Start small, set aside thirty minutes a day or an hour a week when you decide that phones aren’t allowed, but make that time fun by including games or even treats like ice cream or other desserts.


  • What would you like to do this weekend?
  • What’s the best thing that happened today?
  • What did you have for lunch?
  • What’s your favorite tv show (and why)?
  • If you won $100.00, what would you do with it?

Make a decision to be present instead of distracted by the other things in the room that vie for your attention. It may feel awkward at first, but you may be surprised by the quality of interactions you create with your child.

If things are really bad or you feel ill-equipped, get professional help. There are professionals that can and will help not just your child, but also the whole family as you attack this issue head on. This problem is no laughing matter. There is nothing to be ashamed about. Knowing the difference between something you can deal with on your own and something you can’t is really important. Licensed professionals should be able to help you move ahead faster and they will also have the tools necessary to help make long term changes that stick. Addictions can be cured with the right effort and team behind you.

3. Make connecting in real life a family affair: Try having a family movie night, game night, or heart to heart chats.


Be intentional about creating more connection time. In a way, you are changing the culture of your family by valuing each other over the technology you use. To do this well, you may have to change your actions and activities to support an environment where relationships really matter. Get creative and make it a family affair where everybody has a role and every person’s part is important. In addition, understand what they are looking at and what they get from always being connected. Identifying problems like loneliness, bullying, and depression can be really helpful when you are addressing the issue of technology addiction.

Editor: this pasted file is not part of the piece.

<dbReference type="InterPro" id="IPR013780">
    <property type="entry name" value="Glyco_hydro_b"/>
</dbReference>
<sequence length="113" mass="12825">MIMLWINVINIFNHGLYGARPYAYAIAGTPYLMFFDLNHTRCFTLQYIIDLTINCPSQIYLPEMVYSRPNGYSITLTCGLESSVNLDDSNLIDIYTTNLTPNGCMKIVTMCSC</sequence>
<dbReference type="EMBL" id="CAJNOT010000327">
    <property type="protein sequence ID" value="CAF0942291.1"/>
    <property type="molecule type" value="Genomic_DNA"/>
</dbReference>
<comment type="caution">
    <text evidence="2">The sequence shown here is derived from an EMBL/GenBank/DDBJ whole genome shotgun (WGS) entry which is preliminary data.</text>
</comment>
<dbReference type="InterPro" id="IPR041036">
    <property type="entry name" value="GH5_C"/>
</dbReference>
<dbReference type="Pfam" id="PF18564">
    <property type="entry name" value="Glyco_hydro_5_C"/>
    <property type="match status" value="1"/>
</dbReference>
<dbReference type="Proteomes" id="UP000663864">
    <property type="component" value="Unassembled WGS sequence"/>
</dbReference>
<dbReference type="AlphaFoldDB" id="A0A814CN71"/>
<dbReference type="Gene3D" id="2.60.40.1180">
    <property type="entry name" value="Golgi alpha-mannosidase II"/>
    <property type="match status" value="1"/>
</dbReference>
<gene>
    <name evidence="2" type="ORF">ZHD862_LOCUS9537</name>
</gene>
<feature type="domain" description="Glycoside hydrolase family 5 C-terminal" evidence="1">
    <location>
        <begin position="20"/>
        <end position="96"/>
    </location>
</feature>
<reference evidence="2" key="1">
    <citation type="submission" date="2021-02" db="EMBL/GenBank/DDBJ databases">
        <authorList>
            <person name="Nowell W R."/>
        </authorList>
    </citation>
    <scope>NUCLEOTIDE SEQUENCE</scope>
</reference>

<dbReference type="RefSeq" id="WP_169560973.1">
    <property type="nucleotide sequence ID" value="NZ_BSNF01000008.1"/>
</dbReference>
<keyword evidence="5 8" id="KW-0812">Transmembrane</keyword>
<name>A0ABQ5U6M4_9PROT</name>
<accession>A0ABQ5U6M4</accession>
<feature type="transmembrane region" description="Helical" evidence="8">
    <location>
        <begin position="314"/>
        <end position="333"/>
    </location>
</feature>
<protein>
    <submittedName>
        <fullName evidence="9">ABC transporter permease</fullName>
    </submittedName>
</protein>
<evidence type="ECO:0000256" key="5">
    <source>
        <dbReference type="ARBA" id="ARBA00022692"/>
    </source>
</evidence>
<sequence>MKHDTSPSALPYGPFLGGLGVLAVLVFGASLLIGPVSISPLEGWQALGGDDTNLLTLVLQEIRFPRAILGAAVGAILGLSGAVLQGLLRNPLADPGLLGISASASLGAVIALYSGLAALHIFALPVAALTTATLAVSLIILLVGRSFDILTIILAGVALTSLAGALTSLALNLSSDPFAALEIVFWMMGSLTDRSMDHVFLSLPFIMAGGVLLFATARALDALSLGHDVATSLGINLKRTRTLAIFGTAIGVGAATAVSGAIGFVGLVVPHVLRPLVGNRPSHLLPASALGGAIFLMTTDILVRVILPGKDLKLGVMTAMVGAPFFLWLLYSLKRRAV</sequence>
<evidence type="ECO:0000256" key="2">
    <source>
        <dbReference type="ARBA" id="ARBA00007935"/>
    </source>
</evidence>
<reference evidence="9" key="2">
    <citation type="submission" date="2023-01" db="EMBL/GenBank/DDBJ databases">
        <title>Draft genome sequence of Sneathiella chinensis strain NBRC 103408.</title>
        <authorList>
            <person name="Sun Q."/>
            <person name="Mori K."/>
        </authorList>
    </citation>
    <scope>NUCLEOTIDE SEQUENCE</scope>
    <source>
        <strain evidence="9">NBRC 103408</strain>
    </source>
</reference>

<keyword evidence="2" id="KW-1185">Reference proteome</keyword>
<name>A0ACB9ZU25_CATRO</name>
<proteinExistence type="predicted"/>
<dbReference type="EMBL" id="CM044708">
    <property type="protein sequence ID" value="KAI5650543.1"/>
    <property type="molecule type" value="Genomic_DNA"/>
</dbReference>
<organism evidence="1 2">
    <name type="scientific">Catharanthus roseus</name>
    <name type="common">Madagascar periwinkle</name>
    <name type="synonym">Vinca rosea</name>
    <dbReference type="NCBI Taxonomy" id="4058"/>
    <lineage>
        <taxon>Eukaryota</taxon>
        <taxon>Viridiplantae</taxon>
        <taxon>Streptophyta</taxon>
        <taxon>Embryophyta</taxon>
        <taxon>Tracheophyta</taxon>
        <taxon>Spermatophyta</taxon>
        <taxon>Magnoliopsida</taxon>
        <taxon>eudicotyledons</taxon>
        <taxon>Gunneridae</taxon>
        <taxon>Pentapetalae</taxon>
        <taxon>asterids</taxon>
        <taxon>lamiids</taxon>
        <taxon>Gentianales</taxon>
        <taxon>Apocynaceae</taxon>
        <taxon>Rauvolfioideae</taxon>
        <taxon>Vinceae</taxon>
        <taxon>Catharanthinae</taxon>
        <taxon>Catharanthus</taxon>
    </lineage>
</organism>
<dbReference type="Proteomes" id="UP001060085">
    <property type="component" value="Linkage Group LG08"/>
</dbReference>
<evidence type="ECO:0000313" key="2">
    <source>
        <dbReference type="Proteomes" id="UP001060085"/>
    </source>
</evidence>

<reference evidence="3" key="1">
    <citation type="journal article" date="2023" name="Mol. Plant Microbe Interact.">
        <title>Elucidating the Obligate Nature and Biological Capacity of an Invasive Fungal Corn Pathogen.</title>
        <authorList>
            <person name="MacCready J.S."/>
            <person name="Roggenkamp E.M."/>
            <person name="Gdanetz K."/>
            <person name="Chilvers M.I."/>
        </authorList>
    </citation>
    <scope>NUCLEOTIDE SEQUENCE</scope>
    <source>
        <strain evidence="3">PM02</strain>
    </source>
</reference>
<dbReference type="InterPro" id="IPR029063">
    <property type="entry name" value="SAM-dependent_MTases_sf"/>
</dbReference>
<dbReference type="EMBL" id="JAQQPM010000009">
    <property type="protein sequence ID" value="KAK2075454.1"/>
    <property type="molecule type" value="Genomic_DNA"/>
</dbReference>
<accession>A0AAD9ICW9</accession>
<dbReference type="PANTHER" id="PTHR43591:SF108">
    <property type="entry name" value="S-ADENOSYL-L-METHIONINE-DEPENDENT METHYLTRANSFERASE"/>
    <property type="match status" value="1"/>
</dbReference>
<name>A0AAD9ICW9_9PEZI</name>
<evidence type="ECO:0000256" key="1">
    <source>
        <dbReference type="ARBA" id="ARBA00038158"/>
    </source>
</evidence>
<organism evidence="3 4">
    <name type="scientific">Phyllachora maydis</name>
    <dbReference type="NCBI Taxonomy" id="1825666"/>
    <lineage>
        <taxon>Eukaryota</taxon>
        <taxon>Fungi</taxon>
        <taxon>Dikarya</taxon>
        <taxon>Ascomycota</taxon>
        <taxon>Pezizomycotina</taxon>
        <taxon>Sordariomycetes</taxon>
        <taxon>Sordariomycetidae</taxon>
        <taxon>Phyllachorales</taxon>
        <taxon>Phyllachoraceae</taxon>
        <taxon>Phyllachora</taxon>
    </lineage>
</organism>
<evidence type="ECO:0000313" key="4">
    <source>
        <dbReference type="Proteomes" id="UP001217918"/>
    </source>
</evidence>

Remember,technology is filing a void. Understanding what is missing can be incredibly helpful as you seek to address this issue. There are things you can do when you understand the root of the problem that will save you tons of time and energy. If you understand that technology is creating a safe place for your child, you can work on creating a safe place in reality instead of the virtual one. The information you get by understanding can make things so much easier and it can also create opportunities that wouldn’t exist otherwise.

One of the biggest challenges with addiction is that you never realize how much it costs you until after you experience it. By addressing this issue head on and taking it seriously you can create a brand new story that will strengthen your whole family. Often the challenges in our lives create the best opportunities if you are willing to take advantage of them. An addiction like this can open up new channels of communication and help you and your family create a much more intentional and meaningful life together.